Second Phase Of GSEs’ Single Security Initiative Delayed


The second phase of the initiative to get government-sponsored enterprises (GSE) Fannie Mae and Freddie Mac onto the Common Securitization Platform (CSP) and start using a new single security has been delayed until 2019, the Federal Housing Finance Agency (FHFA) announced on Thursday.

Release 2 of the CSP, which will allow Fannie Mae and Freddie Mac to issue a common security called the Uniform Mortgage-Backed Security (UMBS), is now planned for the second quarter of 2019, the FHFA says. Originally, this was supposed to happen in 2018.

The FHFA does not provide any reason for the delay in its release.

In December it was announced that Freddie Mac had moved its existing security onto the platform, which is basically the technology infrastructure that facilitates the single security. This was the first stage of the Single Security Initiative, also known as Release 1.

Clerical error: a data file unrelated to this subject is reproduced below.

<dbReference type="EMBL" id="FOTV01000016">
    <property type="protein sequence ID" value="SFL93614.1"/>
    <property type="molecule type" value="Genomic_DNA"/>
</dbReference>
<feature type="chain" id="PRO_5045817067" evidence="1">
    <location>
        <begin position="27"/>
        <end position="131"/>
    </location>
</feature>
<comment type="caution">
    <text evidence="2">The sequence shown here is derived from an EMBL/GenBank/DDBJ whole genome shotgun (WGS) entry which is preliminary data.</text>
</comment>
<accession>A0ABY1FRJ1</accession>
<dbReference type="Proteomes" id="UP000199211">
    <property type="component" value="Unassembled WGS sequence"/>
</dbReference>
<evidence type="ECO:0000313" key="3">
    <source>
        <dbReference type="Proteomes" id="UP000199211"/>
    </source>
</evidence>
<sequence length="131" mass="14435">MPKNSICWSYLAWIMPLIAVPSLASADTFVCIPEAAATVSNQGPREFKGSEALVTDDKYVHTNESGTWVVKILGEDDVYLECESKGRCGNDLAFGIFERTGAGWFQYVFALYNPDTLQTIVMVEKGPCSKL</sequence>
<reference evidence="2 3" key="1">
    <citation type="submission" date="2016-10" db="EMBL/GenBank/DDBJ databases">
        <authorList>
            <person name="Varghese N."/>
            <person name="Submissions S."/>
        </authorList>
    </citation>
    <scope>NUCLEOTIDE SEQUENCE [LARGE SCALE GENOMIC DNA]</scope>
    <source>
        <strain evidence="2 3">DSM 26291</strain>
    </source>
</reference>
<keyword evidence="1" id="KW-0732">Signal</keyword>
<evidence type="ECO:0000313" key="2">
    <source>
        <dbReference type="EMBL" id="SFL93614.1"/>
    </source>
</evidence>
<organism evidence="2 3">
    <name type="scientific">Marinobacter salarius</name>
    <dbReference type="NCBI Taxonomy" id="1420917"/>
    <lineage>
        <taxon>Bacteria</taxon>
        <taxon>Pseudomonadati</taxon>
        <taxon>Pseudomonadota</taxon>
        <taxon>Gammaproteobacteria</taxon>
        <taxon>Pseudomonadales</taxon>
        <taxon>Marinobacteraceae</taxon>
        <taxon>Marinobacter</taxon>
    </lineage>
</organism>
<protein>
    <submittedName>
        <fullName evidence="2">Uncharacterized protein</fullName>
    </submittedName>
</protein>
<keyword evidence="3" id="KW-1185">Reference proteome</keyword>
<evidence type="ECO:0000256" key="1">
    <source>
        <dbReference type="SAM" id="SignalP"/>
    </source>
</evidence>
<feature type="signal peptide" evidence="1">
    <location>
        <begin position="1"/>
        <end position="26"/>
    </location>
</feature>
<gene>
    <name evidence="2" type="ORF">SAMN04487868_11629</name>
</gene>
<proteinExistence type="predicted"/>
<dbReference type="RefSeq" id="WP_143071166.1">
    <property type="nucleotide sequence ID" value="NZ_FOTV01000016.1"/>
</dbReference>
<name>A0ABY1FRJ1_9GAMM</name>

FHFA reports that currently, Freddie Mac is using the data acceptance, issuance support, and bond administration modules of the CSP for activities related to its current single-class, fixed-rate securities participation certificates (PCs) and giant PCs.

In the next phase, which will now come in 2019, Fannie Mae will go live on the platform and both GSEs will begin using the new single security.

The platform was developed by Common Securitization Solutions, a technology firm that was established in 2015 by the FHFA to create a common fungible security that will be issued and guaranteed by either of the GSEs.

“The CSP and single security are ambitious projects,” says Melvin L. Watt, director of the FHFA, in the release. “I am very pleased with the hard work and determination of all those involved who helped make Release 1 a success and laid the foundation for successful implementation of Release 2. I am also grateful for the support and input we have received from the public and from industry participants.

“I encourage all market participants to begin moving forward with their preparations to make the changes they will need to accompany implementation of the single security initiative,” Watt adds.

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